On March 16, Qaggiavuut!, in partnership with the Alianait Arts Festival and Tukisigiarvik, announced Qaggiq 2021. This arts and culture festival will take place inside a 700-square foot iglu being built in Sylvia Grinnel Territorial Park by a team of “master iglu builders” led by Solomon Awa and Jacopoosie Tiglik.
Early in the week the builders started out on the land cutting out ice blocks.
Dozens of Inuit artists ranging from dancers, singers, storytellers and playwrights from across Nunavut will be gathering together to celebrate Inuit culture.
Qaggiavuut! hopes this will help bring attention to the need of a dedicated performing arts centre in the territory.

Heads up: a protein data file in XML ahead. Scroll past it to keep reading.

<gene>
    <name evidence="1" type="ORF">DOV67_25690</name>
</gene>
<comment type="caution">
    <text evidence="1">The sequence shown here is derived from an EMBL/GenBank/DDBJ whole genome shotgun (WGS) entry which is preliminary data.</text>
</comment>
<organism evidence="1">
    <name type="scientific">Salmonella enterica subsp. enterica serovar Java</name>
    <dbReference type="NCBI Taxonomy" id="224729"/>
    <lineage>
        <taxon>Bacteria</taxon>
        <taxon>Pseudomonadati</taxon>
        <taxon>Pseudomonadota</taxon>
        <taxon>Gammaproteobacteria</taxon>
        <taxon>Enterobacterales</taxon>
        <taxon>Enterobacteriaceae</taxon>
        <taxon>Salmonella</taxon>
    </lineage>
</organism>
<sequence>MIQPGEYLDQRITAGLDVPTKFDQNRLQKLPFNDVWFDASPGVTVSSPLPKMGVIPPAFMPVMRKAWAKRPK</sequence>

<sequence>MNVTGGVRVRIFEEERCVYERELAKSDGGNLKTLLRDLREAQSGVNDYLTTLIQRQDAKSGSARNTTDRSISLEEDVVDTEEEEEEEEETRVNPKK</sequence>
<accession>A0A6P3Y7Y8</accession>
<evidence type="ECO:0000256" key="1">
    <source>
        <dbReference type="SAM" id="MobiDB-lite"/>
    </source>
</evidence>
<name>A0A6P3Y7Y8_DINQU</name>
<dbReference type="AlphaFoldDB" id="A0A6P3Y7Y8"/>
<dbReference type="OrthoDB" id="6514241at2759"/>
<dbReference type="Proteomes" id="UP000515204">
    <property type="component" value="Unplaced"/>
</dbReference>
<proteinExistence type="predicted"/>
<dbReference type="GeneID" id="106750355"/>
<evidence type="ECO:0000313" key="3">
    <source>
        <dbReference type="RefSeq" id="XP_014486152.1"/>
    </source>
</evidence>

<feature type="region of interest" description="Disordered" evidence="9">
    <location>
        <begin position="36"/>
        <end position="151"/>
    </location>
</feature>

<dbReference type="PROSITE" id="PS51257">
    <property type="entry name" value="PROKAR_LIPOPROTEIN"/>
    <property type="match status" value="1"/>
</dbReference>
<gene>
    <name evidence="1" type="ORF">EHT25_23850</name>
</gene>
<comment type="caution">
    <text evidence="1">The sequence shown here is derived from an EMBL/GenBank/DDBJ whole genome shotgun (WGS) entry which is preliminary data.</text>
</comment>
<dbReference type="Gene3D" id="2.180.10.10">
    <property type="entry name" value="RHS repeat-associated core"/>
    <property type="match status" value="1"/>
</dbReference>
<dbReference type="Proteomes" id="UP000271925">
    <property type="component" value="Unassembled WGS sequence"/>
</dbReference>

“Qaggiavuut’s ultimate goal is to build a permanent performing arts centre, under the principles of a traditional qaggiq: a magnificent space where people gather to celebrate life in song and story,” said Pitseolak Pfeifer, Qaggiavuut!’s executive director.
The schedule for Qaggiq 2021 includes the premiere of Tuninuq Theatre’s play Akia, as well as musical performances and children’s workshops.
“Qaggiq 2021 will be a taste of the performing arts centre Qaggiavuut has been pursuing,” said Looee Arreak, the artistic director of Qaggiq 2021.
In early 2020, a feasibility study was commissioned by Qaggiavuut!, regarding a proposed performing arts centre in Iqaluit.
It shows that a centre in Iqaluit would support up to 408 full-time jobs and help inject an estimated $1 million into Nunavut’s economy over its first five years.
“I am looking forward to this festival to relive the amazing, ancient, unique culture performances that have been passed down to many generations by our ancestors,” said Arreak.